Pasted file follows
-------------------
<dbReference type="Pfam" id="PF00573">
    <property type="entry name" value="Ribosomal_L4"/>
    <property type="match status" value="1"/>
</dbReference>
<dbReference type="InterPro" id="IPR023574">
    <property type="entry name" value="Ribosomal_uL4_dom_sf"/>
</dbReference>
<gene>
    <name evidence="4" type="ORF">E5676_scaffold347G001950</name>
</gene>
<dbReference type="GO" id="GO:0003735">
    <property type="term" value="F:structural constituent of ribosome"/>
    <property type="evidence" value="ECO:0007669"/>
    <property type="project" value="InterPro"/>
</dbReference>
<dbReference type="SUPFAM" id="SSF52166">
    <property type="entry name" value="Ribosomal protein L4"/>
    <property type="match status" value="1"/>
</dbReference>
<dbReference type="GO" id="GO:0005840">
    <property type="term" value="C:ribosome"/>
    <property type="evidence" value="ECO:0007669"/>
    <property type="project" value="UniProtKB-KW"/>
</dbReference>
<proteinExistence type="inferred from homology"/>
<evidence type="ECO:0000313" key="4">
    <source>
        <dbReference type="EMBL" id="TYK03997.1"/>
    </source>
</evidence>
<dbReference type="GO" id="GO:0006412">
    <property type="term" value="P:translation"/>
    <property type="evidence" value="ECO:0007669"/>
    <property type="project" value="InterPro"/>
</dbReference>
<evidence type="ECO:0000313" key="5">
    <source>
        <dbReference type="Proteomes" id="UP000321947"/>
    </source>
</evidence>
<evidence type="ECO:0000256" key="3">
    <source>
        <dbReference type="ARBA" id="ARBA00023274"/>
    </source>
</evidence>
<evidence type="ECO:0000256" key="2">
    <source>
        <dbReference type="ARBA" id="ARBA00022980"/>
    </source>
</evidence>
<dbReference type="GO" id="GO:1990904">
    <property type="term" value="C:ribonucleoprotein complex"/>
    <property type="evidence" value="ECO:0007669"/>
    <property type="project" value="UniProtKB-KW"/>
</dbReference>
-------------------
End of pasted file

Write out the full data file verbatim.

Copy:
<dbReference type="Pfam" id="PF00573">
    <property type="entry name" value="Ribosomal_L4"/>
    <property type="match status" value="1"/>
</dbReference>
<dbReference type="InterPro" id="IPR023574">
    <property type="entry name" value="Ribosomal_uL4_dom_sf"/>
</dbReference>
<gene>
    <name evidence="4" type="ORF">E5676_scaffold347G001950</name>
</gene>
<dbReference type="GO" id="GO:0003735">
    <property type="term" value="F:structural constituent of ribosome"/>
    <property type="evidence" value="ECO:0007669"/>
    <property type="project" value="InterPro"/>
</dbReference>
<dbReference type="SUPFAM" id="SSF52166">
    <property type="entry name" value="Ribosomal protein L4"/>
    <property type="match status" value="1"/>
</dbReference>
<dbReference type="GO" id="GO:0005840">
    <property type="term" value="C:ribosome"/>
    <property type="evidence" value="ECO:0007669"/>
    <property type="project" value="UniProtKB-KW"/>
</dbReference>
<proteinExistence type="inferred from homology"/>
<evidence type="ECO:0000313" key="4">
    <source>
        <dbReference type="EMBL" id="TYK03997.1"/>
    </source>
</evidence>
<dbReference type="GO" id="GO:0006412">
    <property type="term" value="P:translation"/>
    <property type="evidence" value="ECO:0007669"/>
    <property type="project" value="InterPro"/>
</dbReference>
<evidence type="ECO:0000313" key="5">
    <source>
        <dbReference type="Proteomes" id="UP000321947"/>
    </source>
</evidence>
<evidence type="ECO:0000256" key="3">
    <source>
        <dbReference type="ARBA" id="ARBA00023274"/>
    </source>
</evidence>
<evidence type="ECO:0000256" key="2">
    <source>
        <dbReference type="ARBA" id="ARBA00022980"/>
    </source>
</evidence>
<dbReference type="GO" id="GO:1990904">
    <property type="term" value="C:ribonucleoprotein complex"/>
    <property type="evidence" value="ECO:0007669"/>
    <property type="project" value="UniProtKB-KW"/>
</dbReference>